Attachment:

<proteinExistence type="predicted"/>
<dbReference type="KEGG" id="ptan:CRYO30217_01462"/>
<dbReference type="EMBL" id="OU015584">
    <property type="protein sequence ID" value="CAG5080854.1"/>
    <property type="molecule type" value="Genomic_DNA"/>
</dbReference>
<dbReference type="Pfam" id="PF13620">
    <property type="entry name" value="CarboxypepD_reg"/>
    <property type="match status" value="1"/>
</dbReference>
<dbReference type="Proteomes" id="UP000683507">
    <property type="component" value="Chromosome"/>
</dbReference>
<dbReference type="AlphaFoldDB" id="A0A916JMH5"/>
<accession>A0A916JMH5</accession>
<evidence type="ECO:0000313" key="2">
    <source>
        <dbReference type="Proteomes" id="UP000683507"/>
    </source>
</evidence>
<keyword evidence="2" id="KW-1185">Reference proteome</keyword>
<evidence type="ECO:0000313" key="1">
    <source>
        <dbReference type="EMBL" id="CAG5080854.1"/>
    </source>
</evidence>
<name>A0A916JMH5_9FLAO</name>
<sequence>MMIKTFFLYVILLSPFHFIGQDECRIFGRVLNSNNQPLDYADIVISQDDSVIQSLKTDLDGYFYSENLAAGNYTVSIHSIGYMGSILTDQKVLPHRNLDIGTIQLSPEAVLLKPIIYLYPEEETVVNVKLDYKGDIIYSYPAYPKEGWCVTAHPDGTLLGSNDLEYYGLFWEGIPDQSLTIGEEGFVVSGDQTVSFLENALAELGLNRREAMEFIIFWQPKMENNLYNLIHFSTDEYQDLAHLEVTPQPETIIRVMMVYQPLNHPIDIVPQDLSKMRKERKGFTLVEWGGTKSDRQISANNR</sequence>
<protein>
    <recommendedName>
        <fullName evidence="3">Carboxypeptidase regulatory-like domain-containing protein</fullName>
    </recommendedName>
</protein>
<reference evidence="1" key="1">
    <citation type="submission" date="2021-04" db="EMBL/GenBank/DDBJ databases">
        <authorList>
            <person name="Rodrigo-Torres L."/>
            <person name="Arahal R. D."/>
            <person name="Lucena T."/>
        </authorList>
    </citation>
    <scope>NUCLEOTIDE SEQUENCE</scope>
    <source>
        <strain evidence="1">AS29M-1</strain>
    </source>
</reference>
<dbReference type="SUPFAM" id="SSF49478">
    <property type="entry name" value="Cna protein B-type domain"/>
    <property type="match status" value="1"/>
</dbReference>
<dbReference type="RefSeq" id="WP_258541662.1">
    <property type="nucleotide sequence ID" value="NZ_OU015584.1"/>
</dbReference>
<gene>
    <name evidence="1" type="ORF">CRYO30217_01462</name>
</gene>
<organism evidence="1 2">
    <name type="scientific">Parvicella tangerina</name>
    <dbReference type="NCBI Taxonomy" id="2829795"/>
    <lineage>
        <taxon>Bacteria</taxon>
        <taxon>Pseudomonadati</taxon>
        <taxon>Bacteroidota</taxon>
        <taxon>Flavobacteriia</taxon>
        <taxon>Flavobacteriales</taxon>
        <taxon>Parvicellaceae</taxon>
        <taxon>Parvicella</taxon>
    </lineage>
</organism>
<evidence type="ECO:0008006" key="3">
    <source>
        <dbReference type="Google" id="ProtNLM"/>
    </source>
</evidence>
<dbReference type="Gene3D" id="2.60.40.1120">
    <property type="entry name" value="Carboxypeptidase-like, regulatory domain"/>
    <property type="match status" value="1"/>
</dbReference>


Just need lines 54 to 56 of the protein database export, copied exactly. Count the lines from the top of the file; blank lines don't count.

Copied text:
<gene>
    <name evidence="1" type="ORF">CRYO30217_01462</name>
</gene>